Scientific community at odds over HIV/AIDS theory

As the international AIDS conference in Vienna unfolded, there was heated debate over the role of large pharmaceutical companies and the established forms of treatment for HIV and AIDS.

The AIDS 2010 conference in Vienna unveiled new treatments and saw many speakers: those from the frontline, to ex-world leaders. All of them were together in voicing bold calls for zero new infections, zero deaths and zero discrimination.

The conference has been a forum for conflict and debate with everyone trying to get their voices heard, but not everyone felt they got the chance to speak.

Voicing their opinions at a separate conference held a few days before the official event was a group which challenges the fundamental assumptions many people hold about HIV and AIDS.

Kerri Stokely, who is HIV positive, was among them. After eleven years on AZT – the drug combination therapy – she stopped taking the medication after coming across these alternative views.

“It’s not that HIV/AIDS is a myth. AIDS obviously is not a myth – that’s an acronym for immune suppression,” Stokely said. “Well people become immune suppressed all over the world everyday for different reasons. Lots of things cause lowered immunity and illness. Whether HIV has been proven to be a viable infectious virus that is sexually transmitted I think is really the bigger question for me.”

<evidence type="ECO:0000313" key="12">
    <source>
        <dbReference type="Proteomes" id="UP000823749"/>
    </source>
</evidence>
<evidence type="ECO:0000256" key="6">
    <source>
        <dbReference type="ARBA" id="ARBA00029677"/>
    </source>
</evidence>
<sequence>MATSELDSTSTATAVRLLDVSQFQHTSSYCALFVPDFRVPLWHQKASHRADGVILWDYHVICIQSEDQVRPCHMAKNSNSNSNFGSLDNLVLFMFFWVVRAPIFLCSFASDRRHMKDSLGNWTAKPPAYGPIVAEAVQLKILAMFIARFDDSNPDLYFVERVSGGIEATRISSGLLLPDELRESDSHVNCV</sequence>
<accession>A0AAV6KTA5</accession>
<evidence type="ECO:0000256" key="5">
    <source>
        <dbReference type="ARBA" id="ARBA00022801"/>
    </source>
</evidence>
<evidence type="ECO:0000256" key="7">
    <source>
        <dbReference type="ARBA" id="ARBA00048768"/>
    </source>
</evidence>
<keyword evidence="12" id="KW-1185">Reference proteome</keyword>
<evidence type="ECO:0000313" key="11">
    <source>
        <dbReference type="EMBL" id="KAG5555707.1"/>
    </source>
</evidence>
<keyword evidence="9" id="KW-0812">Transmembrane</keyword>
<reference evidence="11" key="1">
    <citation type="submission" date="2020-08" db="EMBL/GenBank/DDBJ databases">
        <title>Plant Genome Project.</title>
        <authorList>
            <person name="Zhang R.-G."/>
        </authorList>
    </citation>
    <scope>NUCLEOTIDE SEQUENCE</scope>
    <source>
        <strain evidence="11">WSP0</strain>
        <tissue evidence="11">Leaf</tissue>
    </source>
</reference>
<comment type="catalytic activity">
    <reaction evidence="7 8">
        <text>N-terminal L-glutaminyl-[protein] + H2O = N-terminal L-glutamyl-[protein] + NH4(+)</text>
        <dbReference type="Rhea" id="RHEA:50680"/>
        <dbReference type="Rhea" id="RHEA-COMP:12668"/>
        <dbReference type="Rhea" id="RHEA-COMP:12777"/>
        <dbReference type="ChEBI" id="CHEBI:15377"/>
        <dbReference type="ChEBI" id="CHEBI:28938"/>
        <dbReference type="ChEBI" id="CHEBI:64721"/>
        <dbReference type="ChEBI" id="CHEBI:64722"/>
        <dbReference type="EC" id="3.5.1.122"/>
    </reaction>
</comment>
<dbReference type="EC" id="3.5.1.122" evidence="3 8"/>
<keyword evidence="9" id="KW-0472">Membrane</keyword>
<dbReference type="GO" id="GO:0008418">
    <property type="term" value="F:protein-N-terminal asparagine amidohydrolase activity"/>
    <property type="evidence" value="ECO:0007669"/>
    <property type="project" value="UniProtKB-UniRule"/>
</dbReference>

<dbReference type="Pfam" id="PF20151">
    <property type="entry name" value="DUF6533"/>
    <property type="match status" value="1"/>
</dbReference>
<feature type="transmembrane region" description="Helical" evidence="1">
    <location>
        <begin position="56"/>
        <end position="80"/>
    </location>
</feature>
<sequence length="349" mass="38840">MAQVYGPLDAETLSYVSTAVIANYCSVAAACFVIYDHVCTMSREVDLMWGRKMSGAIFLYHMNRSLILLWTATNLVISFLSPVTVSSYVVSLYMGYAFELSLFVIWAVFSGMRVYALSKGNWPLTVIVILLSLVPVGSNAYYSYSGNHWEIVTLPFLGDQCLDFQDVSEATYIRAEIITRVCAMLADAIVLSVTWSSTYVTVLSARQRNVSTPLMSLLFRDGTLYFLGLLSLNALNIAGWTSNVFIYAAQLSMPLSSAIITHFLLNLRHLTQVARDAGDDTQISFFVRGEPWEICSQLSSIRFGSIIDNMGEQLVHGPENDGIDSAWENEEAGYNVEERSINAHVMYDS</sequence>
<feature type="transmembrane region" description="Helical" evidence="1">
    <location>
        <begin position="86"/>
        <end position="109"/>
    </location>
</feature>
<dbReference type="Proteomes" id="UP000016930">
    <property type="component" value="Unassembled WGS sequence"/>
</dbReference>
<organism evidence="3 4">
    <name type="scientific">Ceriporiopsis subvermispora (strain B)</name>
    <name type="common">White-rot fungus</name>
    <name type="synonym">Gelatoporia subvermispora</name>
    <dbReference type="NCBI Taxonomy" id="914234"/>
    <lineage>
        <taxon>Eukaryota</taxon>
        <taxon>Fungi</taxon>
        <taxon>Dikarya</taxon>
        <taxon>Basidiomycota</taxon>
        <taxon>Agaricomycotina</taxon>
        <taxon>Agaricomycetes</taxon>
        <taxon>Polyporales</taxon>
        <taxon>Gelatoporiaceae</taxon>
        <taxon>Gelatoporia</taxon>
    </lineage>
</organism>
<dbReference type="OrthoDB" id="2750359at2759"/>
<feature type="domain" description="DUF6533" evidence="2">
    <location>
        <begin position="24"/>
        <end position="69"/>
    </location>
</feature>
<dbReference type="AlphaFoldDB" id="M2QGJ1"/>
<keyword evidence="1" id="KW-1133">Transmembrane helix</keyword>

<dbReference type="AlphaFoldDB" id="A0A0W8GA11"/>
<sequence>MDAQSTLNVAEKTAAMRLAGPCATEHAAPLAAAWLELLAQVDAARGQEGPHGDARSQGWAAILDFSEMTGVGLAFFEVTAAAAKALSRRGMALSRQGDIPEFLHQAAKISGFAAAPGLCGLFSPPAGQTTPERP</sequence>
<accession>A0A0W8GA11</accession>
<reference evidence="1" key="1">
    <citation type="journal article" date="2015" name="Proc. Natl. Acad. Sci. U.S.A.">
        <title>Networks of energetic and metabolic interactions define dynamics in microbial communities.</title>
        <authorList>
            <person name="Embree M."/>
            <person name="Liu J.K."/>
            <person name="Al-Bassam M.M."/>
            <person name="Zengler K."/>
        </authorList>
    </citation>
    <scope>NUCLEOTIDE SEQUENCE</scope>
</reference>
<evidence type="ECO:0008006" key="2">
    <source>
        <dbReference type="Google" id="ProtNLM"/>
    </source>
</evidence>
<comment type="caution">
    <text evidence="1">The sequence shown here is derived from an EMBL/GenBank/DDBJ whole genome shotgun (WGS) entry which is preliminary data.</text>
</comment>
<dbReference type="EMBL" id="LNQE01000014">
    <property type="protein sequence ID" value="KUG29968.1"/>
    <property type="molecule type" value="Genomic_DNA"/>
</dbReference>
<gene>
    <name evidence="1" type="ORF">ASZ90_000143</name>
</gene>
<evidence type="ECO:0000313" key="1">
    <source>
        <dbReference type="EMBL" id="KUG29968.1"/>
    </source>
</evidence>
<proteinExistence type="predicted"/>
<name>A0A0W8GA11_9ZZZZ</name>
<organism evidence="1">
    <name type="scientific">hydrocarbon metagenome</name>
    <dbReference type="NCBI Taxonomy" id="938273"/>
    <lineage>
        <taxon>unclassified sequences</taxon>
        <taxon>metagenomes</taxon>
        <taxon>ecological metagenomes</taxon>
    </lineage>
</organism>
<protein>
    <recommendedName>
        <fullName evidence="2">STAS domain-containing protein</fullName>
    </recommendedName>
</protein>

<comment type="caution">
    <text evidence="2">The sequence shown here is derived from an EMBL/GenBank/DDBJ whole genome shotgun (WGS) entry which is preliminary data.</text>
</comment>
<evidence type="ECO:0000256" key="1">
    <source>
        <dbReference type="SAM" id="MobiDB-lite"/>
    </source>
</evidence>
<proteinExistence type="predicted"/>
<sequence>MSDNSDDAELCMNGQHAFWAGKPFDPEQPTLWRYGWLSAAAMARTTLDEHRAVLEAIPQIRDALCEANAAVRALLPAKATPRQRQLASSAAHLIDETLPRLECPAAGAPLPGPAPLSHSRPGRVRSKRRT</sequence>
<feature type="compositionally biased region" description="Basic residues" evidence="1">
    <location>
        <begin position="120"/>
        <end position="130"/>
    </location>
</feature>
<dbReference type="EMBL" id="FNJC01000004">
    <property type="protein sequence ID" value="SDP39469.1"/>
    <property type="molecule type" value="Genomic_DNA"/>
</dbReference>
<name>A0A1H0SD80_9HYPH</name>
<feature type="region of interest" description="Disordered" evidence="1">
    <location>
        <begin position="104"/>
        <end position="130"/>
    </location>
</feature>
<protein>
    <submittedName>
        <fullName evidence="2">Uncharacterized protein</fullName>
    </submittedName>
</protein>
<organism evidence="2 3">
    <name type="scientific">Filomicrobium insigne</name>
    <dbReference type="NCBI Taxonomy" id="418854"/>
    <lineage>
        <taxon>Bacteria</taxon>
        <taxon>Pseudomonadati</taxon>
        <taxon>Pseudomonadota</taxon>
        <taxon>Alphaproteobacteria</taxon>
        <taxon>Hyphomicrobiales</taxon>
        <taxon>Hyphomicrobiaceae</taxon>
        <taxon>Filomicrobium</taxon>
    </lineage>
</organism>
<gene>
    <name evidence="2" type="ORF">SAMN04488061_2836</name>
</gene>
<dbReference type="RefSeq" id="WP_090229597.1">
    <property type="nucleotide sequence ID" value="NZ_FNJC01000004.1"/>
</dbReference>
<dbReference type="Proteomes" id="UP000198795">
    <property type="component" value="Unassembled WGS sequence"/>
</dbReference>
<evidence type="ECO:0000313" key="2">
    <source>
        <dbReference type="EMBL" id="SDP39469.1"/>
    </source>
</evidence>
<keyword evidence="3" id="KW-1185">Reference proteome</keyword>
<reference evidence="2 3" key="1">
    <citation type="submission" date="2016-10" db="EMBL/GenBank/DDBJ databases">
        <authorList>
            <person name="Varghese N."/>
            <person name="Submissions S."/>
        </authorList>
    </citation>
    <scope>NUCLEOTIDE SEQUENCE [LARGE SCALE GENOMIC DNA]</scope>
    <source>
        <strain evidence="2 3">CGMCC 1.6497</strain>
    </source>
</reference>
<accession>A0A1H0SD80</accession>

These views were polar opposites to some of the calls at the official conference for earlier treatment to aid prevention.

“We have more drugs now than we ever had before to treat HIV – these drugs are potent, simpler, more tolerable, very effective,” said Melanie Thompson from Chair International AIDS Society USA.

The clash of opinions has led to harsh recriminations on both sides, with those opposed to classical explanations labeling the conference an AIDS marketing fair and the description of an AIDS pandemic a PR success – whilst in turn disagreeing with the mainstream HIV theory of AIDS has been compared to holocaust denial, and called a crime against humanity

“A science that is alive has to have the permission to question a certain model of thinking, a certain theory of thinking,” said doctor of medicine Uta Santos-Konig. “We are all scientists and medical doctors. Why should we not be able to discuss I'm astonished the reaction is sometimes so aggressive.”

Despite the debate, the one area both sides do agree on is the importance of human rights in addressing the issue. The right to freedom of speech, the right to choose what to believe, and ultimately the right to have treatment provided to you if that’s what you feel could save your life – a right that, whichever side you fall on, far too many are still denied.